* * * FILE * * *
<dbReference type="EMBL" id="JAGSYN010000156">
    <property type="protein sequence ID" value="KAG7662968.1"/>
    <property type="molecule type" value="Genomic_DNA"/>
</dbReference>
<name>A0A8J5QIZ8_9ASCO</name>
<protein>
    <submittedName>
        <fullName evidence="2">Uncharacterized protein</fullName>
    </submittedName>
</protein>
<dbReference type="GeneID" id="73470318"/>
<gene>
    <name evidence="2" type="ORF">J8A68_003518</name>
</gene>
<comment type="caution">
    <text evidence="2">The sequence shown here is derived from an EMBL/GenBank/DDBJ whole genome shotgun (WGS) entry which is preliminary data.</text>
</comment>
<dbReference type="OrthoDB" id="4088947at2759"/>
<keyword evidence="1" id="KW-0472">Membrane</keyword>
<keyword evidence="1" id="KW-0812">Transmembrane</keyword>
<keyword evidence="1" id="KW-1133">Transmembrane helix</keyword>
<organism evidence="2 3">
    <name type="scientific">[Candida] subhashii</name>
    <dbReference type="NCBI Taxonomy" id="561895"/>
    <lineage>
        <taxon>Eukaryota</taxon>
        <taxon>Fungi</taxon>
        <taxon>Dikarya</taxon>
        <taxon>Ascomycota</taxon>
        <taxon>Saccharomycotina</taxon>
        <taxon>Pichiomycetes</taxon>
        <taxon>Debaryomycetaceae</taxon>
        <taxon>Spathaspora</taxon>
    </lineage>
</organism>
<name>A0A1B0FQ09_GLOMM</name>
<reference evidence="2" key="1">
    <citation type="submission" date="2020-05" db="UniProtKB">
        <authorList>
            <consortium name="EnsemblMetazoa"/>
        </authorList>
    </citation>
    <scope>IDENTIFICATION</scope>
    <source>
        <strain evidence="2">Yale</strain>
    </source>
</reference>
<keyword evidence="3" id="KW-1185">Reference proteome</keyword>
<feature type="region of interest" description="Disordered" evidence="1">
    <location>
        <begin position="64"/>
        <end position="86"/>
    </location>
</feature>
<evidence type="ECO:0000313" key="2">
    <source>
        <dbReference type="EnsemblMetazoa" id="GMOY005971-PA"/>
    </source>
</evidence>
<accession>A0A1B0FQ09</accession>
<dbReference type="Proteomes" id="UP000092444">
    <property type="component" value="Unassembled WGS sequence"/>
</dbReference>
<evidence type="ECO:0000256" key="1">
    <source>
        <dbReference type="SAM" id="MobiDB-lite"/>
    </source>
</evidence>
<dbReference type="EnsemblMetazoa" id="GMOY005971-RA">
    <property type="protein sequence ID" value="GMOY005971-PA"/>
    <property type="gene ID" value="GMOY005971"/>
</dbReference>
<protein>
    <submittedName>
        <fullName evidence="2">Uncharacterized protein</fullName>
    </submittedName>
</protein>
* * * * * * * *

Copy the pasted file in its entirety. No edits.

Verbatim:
<dbReference type="EMBL" id="JAGSYN010000156">
    <property type="protein sequence ID" value="KAG7662968.1"/>
    <property type="molecule type" value="Genomic_DNA"/>
</dbReference>
<name>A0A8J5QIZ8_9ASCO</name>
<protein>
    <submittedName>
        <fullName evidence="2">Uncharacterized protein</fullName>
    </submittedName>
</protein>
<dbReference type="GeneID" id="73470318"/>
<gene>
    <name evidence="2" type="ORF">J8A68_003518</name>
</gene>
<comment type="caution">
    <text evidence="2">The sequence shown here is derived from an EMBL/GenBank/DDBJ whole genome shotgun (WGS) entry which is preliminary data.</text>
</comment>
<dbReference type="OrthoDB" id="4088947at2759"/>
<keyword evidence="1" id="KW-0472">Membrane</keyword>
<keyword evidence="1" id="KW-0812">Transmembrane</keyword>
<keyword evidence="1" id="KW-1133">Transmembrane helix</keyword>
<organism evidence="2 3">
    <name type="scientific">[Candida] subhashii</name>
    <dbReference type="NCBI Taxonomy" id="561895"/>
    <lineage>
        <taxon>Eukaryota</taxon>
        <taxon>Fungi</taxon>
        <taxon>Dikarya</taxon>
        <taxon>Ascomycota</taxon>
        <taxon>Saccharomycotina</taxon>
        <taxon>Pichiomycetes</taxon>
        <taxon>Debaryomycetaceae</taxon>
        <taxon>Spathaspora</taxon>
    </lineage>
</organism>
<name>A0A1B0FQ09_GLOMM</name>
<reference evidence="2" key="1">
    <citation type="submission" date="2020-05" db="UniProtKB">
        <authorList>
            <consortium name="EnsemblMetazoa"/>
        </authorList>
    </citation>
    <scope>IDENTIFICATION</scope>
    <source>
        <strain evidence="2">Yale</strain>
    </source>
</reference>
<keyword evidence="3" id="KW-1185">Reference proteome</keyword>
<feature type="region of interest" description="Disordered" evidence="1">
    <location>
        <begin position="64"/>
        <end position="86"/>
    </location>
</feature>
<evidence type="ECO:0000313" key="2">
    <source>
        <dbReference type="EnsemblMetazoa" id="GMOY005971-PA"/>
    </source>
</evidence>
<accession>A0A1B0FQ09</accession>
<dbReference type="Proteomes" id="UP000092444">
    <property type="component" value="Unassembled WGS sequence"/>
</dbReference>
<evidence type="ECO:0000256" key="1">
    <source>
        <dbReference type="SAM" id="MobiDB-lite"/>
    </source>
</evidence>
<dbReference type="EnsemblMetazoa" id="GMOY005971-RA">
    <property type="protein sequence ID" value="GMOY005971-PA"/>
    <property type="gene ID" value="GMOY005971"/>
</dbReference>
<protein>
    <submittedName>
        <fullName evidence="2">Uncharacterized protein</fullName>
    </submittedName>
</protein>